Jos, Nigeria, Boko Haram having killed as many as 2,000 in an attack on the town of Baga last week, Archbishop Ignatius Kaigama of Jos hopes that Nigeria will see demonstrations of solidarity and unity in the face of such violence.
“I am thinking about the big demonstration which took place in Paris against the killings in France,” Archbishop Kaigama told Fides Jan. 12. “I hope even here a great demonstration of national unity will take place, to say no to violence and find a solution to the problems plaguing Nigeria.”
He also told the BBC the same day that the international community must show Nigeria the same spirit and resolve as it had following the attacks in France, charging that the West has ignored Boko Haram’s threat to Nigeria.
“We need that spirit to be spread around. Not just when (an attack) happens in Europe, but when it happens in Nigeria, in Niger, in Cameroon.”
The radical Islamist group Boko Haram launched an attack on Baga, an isolated town on the shore of Lake Chad in Borno, Nigeria’s northeasternmost state, on Jan. 3. The following day, multinational troops abandoned a military base there, and thousands of residents fled for Chad.
Boko Haram launched a second assault on Baga Jan. 7, burning down nearly the entire town and raiding nearby villages.
Musa Alhaji Bukar, a senior government official in Borno, suggested that some 2,000 were killed in the attacks, while other reports estimated deaths in the hundreds.
“Baga … was the last town in the Borno North area under government control,” according to the BBC. Boko Haram control an estimated 70 percent of Borno state.
In Maiduguri, the capital of Borno, three female suicide bombers killed around 20 on Jan. 10. One of the bombers was reputed to be 10 years old. The following day, two female suicide bombers killed four and injured 40 in Potiskum.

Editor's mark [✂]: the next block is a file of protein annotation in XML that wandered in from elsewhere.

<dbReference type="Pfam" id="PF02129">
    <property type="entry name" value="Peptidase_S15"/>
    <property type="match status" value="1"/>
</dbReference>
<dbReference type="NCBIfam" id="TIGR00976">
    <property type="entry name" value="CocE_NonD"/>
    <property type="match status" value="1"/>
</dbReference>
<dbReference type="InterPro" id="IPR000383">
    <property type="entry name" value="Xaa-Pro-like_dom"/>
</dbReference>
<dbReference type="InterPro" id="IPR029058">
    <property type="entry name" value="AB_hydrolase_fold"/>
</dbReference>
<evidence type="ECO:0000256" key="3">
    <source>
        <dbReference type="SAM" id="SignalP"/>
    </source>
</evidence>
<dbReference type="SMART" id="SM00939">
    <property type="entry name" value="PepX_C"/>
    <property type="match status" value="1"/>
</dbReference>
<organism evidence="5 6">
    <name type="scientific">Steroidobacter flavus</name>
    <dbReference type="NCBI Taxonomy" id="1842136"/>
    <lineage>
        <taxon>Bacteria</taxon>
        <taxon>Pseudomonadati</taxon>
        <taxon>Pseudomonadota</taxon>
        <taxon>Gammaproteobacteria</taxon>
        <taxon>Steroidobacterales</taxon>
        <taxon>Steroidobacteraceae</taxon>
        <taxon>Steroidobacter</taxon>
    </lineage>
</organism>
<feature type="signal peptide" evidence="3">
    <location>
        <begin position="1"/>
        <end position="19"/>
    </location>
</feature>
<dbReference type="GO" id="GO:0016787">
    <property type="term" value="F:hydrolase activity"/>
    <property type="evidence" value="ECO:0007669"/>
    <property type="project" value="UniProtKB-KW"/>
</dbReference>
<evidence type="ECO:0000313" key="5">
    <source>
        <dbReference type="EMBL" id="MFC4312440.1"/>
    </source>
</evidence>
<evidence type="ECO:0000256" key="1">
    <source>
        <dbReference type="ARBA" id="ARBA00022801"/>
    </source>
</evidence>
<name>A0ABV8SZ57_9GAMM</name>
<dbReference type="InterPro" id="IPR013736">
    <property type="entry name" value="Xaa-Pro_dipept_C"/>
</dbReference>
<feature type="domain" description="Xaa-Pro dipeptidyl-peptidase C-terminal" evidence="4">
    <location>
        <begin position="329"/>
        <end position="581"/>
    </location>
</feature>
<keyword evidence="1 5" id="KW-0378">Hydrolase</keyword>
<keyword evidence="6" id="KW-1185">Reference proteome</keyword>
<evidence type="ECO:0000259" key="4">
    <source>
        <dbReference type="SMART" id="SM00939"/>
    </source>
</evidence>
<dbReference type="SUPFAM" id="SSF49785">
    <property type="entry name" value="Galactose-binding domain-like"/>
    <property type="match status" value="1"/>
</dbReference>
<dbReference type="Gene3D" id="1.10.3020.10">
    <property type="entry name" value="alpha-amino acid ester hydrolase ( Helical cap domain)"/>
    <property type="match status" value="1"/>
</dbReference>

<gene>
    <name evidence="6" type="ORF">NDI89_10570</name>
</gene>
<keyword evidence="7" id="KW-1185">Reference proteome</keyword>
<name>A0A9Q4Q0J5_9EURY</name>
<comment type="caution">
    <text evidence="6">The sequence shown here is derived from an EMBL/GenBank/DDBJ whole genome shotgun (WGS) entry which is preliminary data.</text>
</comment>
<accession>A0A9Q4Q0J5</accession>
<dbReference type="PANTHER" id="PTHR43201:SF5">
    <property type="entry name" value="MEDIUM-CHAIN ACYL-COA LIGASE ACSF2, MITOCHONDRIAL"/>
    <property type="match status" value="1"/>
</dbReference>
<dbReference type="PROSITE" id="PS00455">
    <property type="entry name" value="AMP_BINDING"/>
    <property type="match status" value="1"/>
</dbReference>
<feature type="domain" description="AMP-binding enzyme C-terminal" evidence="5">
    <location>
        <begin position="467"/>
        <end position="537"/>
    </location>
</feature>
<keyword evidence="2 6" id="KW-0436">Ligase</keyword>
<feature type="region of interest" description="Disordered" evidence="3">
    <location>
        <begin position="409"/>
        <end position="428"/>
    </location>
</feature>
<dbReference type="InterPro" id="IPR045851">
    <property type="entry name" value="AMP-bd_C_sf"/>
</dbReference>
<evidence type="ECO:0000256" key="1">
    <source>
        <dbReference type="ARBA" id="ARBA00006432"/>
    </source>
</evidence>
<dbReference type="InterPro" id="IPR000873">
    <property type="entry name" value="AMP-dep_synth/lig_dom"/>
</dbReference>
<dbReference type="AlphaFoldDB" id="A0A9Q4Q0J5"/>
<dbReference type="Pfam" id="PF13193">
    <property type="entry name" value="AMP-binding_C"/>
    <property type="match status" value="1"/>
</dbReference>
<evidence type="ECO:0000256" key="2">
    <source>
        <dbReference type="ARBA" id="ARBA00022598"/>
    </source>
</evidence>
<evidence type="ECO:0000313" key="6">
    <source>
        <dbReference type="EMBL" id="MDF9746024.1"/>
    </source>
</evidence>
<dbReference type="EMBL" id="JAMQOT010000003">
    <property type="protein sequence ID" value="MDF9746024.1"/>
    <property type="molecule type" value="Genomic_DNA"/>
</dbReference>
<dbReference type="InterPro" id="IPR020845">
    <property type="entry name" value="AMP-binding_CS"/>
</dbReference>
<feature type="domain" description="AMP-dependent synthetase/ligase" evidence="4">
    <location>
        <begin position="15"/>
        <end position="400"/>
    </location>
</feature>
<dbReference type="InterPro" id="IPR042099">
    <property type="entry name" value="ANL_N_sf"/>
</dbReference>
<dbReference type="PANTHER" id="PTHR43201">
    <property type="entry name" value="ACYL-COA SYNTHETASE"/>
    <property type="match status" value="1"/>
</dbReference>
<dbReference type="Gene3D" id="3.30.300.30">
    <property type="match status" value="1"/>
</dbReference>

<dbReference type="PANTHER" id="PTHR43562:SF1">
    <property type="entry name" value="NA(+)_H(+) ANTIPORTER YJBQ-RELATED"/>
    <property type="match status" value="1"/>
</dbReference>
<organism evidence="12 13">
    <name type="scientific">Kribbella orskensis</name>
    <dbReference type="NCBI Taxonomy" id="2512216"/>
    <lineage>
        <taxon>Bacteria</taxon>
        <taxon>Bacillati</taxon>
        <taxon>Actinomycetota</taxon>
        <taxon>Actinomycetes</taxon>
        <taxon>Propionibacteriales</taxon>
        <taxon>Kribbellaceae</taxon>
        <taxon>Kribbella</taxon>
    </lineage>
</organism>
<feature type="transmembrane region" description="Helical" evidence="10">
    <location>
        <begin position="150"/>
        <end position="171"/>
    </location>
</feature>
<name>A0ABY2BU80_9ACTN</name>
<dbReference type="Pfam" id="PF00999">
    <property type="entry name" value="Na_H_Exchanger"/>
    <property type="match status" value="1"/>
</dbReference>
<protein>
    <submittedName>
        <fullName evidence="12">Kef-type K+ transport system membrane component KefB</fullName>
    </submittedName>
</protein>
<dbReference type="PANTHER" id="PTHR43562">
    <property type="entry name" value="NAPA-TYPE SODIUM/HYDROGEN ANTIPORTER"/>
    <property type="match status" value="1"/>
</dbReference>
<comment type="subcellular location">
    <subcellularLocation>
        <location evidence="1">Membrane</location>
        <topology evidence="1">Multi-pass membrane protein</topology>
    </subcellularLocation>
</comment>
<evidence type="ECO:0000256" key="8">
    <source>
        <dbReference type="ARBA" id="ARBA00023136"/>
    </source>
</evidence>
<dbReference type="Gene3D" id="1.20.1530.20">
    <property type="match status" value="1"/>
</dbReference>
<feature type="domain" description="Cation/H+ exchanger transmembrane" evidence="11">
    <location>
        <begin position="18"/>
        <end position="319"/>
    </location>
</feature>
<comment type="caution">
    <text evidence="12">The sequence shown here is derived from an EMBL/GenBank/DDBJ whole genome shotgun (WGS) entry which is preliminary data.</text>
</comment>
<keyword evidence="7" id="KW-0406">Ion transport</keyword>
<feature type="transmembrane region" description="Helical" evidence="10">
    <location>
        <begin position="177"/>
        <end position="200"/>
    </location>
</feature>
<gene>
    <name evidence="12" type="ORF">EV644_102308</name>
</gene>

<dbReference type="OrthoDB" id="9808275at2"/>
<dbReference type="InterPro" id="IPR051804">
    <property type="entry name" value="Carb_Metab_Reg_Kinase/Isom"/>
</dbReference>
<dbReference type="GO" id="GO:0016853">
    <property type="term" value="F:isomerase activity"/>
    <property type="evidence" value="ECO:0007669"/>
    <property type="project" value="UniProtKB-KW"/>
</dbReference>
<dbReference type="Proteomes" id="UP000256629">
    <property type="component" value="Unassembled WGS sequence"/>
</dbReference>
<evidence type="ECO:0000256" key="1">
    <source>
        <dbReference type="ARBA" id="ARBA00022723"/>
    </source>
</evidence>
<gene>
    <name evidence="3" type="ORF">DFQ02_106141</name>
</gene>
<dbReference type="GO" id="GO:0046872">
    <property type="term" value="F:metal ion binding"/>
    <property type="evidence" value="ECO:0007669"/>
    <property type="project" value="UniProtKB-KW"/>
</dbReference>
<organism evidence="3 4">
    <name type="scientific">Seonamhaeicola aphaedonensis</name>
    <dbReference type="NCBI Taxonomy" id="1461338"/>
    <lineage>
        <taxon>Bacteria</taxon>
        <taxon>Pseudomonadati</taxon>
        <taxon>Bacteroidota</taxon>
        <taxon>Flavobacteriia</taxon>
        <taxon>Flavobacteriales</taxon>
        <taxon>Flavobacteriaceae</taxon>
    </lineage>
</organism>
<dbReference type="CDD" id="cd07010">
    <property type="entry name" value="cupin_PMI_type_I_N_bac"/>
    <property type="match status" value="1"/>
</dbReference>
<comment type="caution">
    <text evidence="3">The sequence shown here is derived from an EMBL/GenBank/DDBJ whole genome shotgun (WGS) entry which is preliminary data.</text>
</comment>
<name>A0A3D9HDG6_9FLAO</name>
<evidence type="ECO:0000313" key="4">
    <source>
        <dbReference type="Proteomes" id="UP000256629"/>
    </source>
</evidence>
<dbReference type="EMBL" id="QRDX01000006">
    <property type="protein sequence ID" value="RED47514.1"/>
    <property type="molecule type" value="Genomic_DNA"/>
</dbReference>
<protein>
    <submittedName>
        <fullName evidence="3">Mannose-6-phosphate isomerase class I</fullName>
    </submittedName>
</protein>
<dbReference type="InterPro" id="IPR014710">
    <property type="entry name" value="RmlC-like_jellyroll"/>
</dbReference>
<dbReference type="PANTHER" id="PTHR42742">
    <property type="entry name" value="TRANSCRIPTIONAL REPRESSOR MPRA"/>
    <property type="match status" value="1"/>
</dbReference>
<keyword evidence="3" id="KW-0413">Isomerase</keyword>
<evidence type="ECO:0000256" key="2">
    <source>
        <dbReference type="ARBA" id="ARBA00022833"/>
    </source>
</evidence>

Over the weekend, Boko Haram attacks on a Cameroonian military base and on Damaturu, capital of Nigeria’s Yobe state, were repelled.
Baga had been attacked by Boko Haram in August, 2014, at which time 26 were killed, and 50 kidnapped. It was also the scene of an April, 2013 massacre in which some 200 villagers were killed and 2,000 homes and businesses destroyed. Villagers claimed that the massacre was carried out by the Nigerian military, while the Nigerian military in turn blamed Boko Haram.
Baga’s multinational military base formerly hosted troops from Niger and Chad, as well as Nigeria. Niger withdrew its force in October, after a nearby town was captured by Boko Haram.
Boko Haram, which means “Western education is sinful,” launched an uprising in 2009 and hopes to impose sharia law on Nigeria. It has targeted security forces, politicians, Christian minorities, and moderate Muslims in Nigeria’s predominantly Muslim north.
Boko Haram’s attacks have killed thousands since 2009, and displaced more than 1.5 million from their homes.
The U.S. recognized Boko Haram as a foreign terrorist organization in November 2013, after a lengthy advocacy effort from human rights and Christian groups.
On Jan. 1, days before the assault on Baga, the Diocese of Maiduguri – of which Baga is a part – posted this message on its Facebook page: “Despite the violence, despite the hatred, in spite of the blood, sweat, and tears shed last year, we are still standing. Whatever this new year may bring: good or bad, our faith will stand. We will survive everything the devil and his minions throw at us as a diocese, for the battle is not ours it is the Lord’s.”
“May he take control of our destiny, may he wipe our tears, may he give us relief from oppression, may he make the seeds -planted by the blood of so many- grow. This year, May God arise and let his enemies be scattered! May he establish his reign of peace and justice. We pray for this with all our hearts. We pray for patience to carry on, keeping in mind that it always seems darkest shortly before dawn. May this year bring about a turning point in our good fortunes.”
“On this world day of peace, that elusive quality and great good that we all need, may our blessed mother, the Queen of Peace intercede for us and our beloved diocese. Happy New year to you all.”